But most loans are paid off a little bit at a time. Let’s say you make your first payment and it leaves you with a principal balance of $92. In the second month, the lender will only charge you interest on $92. If you pay off this loan in 12 monthly payments of $8.88, you’ll pay less than $7 in interest.

That’s how personal loans, car loans, and mortgages work. (Credit cards are different. They charge compound interest, which means you’ll end up paying a little more.)

Time

As long as you owe, the lender charges interest. So if you pay off the debt faster, you’ll pay less in interest.

Let’s take another look at that $100 loan at 12% interest. If you make the regular payment plus an extra $5 each month, you’ll pay off the debt in 8 months.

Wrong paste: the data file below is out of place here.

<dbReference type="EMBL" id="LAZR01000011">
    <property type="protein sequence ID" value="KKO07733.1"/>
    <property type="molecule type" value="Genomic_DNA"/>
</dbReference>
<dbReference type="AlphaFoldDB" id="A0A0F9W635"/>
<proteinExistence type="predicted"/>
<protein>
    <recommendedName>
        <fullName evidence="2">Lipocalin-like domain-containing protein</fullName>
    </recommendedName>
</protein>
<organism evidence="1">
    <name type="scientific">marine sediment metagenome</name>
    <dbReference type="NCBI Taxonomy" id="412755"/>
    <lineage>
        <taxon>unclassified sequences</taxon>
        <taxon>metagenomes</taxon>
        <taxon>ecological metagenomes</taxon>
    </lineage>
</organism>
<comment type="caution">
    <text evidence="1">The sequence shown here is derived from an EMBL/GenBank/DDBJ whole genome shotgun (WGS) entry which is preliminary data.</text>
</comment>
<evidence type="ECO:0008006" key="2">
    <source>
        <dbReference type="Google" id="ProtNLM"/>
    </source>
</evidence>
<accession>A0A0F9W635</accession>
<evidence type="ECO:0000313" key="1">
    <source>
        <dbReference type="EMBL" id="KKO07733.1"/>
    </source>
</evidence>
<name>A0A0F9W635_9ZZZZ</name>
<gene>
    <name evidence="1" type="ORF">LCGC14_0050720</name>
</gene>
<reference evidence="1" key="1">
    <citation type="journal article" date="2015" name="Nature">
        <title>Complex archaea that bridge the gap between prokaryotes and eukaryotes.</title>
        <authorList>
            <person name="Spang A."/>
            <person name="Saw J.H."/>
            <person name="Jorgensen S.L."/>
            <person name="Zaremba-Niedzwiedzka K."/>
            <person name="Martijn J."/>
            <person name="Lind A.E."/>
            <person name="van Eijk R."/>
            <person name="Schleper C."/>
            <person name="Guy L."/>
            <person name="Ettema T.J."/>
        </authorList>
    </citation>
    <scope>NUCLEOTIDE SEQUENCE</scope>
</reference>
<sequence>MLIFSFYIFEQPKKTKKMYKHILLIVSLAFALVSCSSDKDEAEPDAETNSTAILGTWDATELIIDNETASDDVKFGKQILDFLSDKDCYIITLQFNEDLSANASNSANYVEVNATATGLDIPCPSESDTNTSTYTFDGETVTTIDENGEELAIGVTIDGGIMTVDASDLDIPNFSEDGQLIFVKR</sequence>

This is why some financial experts advise borrowers to take a 15-year mortgage instead of a 30-year mortgage. You don’t have to double the payment to pay off the loan in half the time. In fact, the payment on a 15-year loan might only be about one-third higher than the payment on a 30-year loan.

Paying back the loan

Loan payments are calculated to pay off the debt entirely, in equal payments, by the end of the loan term. Part of your payment covers the interest that accrued in the last month, and part of your payment goes toward your principal (the balance that you still owe).

What factors can make my loan principal go up?

Your principal balance could increase if interest capitalizes. That means the lender charged interest and you didn’t make a payment big enough to cover it, so the unpaid interest was added to your principal balance. Now the amount you owe is bigger, and the next month, the lender charges you interest on the higher amount.